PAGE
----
To control whether the new ACE can be inherited by child objects, use the AddAccessAllowedAceEx function.
BOOL AddAccessAllowedAce( PACL pAcl, DWORD dwAceRevision, DWORD AccessMask, PSID pSid );
A pointer to an ACL. This function adds an access-allowed ACE to the end of this ACL. The ACE is in the form of an ACCESS_ALLOWED_ACE structure.
Specifies the revision level of the ACL being modified.
This value can be ACL_REVISION or ACL_REVISION_DS. Use ACL_REVISION_DS if the ACL contains object-specific ACEs.
Specifies the mask of access rights to be granted to the specified SID.
A pointer to the SID representing a user, group, or logon account being granted access.
If the function succeeds, the return value is nonzero.
If the function fails, the return value is zero. To get extended error information, call GetLastError. The following are possible error values.
||The new ACE does not fit into the ACL. A larger ACL buffer is required.|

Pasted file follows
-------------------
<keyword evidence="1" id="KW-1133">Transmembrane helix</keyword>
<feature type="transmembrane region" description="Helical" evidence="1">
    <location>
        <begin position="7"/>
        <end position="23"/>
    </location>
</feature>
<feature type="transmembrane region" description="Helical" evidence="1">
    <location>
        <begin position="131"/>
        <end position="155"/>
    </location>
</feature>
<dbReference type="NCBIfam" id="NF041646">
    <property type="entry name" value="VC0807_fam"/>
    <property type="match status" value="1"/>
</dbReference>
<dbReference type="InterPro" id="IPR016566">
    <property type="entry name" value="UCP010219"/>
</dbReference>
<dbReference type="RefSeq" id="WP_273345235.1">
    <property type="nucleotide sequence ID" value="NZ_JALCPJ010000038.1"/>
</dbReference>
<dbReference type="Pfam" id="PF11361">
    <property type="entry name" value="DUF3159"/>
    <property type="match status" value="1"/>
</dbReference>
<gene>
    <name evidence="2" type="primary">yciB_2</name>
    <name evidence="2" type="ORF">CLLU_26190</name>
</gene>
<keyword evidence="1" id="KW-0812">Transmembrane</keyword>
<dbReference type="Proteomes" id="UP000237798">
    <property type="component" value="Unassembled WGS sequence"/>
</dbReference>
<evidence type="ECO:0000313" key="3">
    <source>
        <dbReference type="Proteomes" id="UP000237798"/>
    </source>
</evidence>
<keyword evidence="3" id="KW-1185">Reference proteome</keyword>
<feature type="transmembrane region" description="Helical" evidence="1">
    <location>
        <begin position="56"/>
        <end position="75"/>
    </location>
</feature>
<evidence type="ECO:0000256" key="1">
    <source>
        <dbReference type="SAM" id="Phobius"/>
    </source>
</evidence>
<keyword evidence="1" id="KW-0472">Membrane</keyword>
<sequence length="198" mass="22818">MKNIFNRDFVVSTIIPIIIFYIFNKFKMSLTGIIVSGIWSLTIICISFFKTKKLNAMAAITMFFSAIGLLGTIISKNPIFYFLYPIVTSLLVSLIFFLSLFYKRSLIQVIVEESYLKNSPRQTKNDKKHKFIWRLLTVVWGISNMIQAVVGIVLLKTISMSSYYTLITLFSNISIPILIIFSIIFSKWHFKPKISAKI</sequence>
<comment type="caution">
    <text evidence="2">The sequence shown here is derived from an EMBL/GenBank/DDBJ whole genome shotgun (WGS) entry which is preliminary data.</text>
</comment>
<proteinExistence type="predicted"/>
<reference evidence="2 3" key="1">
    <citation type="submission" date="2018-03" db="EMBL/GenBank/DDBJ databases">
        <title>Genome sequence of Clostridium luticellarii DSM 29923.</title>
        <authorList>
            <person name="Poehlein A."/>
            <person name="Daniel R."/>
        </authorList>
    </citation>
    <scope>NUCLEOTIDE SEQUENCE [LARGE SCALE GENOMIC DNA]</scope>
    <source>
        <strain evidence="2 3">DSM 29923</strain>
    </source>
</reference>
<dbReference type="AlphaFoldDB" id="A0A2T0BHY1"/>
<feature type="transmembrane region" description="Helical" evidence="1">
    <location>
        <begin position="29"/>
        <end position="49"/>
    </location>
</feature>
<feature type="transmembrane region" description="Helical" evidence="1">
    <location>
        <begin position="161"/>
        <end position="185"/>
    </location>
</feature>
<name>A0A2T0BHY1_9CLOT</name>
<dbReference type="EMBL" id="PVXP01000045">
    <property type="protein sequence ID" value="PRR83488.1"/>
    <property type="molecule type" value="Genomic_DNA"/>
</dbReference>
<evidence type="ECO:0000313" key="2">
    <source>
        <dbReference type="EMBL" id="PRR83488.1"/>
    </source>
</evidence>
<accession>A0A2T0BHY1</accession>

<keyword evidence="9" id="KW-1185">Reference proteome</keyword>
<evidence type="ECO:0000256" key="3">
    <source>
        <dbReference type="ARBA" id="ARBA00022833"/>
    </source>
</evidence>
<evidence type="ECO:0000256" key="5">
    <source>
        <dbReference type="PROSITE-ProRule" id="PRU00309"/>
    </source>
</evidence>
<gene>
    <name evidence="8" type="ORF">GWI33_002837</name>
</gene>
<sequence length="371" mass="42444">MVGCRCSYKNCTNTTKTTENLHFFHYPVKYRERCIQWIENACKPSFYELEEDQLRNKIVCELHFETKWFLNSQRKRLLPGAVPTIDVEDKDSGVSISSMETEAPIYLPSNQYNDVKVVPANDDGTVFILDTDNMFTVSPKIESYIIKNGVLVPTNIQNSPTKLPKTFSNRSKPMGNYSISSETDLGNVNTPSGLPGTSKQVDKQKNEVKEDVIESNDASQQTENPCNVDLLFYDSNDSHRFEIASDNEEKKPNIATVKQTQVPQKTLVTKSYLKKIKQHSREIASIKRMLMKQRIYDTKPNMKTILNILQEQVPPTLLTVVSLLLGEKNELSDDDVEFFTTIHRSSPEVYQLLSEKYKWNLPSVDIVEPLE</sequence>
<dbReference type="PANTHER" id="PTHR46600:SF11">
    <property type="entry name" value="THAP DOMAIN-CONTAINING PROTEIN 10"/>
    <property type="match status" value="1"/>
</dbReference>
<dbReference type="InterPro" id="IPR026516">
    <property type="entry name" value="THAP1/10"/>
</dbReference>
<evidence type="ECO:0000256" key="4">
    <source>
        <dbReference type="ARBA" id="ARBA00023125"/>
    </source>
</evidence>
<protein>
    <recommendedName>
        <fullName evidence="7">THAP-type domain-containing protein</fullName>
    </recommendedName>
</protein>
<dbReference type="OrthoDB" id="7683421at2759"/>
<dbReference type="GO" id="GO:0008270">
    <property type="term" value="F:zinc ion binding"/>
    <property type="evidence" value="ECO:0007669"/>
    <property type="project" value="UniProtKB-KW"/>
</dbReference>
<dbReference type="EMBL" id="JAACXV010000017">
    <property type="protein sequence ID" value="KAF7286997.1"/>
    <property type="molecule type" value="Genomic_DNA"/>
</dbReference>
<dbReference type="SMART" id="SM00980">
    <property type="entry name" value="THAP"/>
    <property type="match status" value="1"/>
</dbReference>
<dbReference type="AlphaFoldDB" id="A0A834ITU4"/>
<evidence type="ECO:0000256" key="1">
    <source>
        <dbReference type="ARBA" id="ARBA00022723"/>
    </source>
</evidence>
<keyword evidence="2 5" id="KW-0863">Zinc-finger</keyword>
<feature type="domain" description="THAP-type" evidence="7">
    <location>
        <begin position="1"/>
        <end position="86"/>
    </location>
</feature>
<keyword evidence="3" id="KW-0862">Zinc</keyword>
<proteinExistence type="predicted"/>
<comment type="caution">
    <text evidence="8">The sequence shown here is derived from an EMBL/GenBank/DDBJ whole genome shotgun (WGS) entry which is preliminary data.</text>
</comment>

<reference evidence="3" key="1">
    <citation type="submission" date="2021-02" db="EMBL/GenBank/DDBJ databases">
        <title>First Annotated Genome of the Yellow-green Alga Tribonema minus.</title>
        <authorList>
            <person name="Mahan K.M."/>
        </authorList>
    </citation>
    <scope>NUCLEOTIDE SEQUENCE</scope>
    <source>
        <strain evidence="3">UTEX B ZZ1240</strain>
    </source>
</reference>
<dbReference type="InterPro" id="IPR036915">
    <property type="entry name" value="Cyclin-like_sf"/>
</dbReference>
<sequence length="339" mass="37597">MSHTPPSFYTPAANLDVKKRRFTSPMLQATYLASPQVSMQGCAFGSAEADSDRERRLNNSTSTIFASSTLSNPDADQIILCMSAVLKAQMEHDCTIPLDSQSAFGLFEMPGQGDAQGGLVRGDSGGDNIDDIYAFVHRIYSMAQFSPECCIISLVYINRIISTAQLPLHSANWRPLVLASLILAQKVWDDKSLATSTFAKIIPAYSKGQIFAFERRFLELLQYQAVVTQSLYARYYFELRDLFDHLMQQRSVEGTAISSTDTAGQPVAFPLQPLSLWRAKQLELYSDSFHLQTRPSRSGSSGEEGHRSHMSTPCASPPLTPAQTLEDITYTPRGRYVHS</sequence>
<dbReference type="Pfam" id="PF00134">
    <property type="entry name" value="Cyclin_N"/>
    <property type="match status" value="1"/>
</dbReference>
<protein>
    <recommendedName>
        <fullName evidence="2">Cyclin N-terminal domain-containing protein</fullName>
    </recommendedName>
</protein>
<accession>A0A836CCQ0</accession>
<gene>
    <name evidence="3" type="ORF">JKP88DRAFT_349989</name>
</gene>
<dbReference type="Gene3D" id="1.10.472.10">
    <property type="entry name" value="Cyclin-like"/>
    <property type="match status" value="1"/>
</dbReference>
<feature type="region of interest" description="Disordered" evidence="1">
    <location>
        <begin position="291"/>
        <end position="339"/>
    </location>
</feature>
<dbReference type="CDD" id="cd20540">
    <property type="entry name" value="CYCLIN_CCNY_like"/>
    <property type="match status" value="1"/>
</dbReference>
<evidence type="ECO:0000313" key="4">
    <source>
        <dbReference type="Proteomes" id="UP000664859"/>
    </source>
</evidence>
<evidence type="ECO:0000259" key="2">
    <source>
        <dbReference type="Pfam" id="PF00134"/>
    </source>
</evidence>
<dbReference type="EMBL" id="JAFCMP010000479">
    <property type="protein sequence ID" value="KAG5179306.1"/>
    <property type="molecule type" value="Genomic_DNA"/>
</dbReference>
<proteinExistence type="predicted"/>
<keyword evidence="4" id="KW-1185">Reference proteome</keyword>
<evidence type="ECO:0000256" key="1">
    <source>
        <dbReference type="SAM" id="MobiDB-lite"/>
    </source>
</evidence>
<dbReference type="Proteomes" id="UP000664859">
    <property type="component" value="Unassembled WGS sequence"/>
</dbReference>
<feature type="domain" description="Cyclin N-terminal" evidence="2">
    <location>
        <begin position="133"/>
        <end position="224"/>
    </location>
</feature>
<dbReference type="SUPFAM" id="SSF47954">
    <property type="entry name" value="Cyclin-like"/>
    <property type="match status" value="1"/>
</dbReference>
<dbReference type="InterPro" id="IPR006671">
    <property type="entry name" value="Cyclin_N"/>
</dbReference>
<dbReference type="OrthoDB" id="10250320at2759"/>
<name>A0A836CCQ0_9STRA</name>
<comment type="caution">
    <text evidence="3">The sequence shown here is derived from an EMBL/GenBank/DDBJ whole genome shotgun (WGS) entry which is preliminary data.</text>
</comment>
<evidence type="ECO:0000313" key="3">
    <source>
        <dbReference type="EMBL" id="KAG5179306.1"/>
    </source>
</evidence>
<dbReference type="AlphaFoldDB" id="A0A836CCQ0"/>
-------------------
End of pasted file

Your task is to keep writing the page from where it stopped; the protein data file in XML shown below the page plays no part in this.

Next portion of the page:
||The specified ACL is not properly formed.|
||The specified SID is not structurally valid.|
||The specified revision is not known or is incompatible with that of the ACL.|
||The ACE was successfully added.|
The addition of an access-allowed ACE to an ACL is the most common form of ACL modification.
The AddAccessAllowedAce and AddAccessDeniedAce functions add a new ACE to the end of the list of ACEs for the ACL. These functions do not automatically place the new ACE in the proper canonical order. It is the caller's responsibility to ensure that the ACL is in canonical order by adding ACEs in the proper sequence.
The ACE_HEADER structure placed in the ACE by the AddAccessAllowedAce function specifies a type and size, but provides no inheritance and no ACE flags.
For an example that uses this function, see Starting an Interactive Client Process.
|Minimum supported client||Windows XP [desktop apps | UWP apps]|
|Minimum supported server||Windows Server 2003 [desktop apps | UWP apps]|
|Header||securitybaseapi.h (include Windows.h)|